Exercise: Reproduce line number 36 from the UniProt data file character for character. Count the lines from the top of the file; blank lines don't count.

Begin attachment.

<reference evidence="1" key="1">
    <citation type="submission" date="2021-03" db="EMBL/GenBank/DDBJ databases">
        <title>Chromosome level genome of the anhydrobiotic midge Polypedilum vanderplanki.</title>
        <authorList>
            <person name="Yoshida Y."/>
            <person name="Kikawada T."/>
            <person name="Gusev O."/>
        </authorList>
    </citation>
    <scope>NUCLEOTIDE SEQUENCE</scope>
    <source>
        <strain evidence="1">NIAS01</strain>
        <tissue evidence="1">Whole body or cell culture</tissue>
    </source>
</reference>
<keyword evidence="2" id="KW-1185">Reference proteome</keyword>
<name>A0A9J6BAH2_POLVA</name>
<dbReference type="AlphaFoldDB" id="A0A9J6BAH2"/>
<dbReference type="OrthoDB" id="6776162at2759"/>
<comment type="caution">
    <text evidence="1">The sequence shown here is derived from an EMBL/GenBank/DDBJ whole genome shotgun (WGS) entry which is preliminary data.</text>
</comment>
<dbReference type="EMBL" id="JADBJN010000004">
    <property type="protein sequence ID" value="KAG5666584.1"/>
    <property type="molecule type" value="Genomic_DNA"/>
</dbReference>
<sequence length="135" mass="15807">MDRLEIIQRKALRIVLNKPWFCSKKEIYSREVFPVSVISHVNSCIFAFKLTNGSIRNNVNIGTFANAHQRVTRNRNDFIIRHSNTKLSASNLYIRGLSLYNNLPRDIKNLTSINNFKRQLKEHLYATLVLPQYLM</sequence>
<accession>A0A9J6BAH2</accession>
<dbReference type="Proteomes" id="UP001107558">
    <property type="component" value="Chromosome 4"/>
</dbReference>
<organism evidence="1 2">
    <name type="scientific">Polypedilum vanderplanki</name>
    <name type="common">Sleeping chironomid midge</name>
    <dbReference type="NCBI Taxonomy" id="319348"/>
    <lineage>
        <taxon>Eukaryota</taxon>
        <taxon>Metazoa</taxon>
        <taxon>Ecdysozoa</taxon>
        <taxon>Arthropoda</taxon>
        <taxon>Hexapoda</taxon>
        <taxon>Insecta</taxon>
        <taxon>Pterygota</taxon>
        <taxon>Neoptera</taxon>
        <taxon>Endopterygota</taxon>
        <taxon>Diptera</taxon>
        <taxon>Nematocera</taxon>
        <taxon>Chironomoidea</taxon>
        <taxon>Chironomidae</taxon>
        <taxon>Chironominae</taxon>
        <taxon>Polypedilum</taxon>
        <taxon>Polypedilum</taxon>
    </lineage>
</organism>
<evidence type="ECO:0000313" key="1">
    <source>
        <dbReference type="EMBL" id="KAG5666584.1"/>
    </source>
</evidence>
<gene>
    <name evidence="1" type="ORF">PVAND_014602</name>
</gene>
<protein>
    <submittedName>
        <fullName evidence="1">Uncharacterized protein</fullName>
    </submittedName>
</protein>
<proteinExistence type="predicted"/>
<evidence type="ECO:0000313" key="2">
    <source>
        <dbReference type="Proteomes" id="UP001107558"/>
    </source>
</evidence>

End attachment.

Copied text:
    <lineage>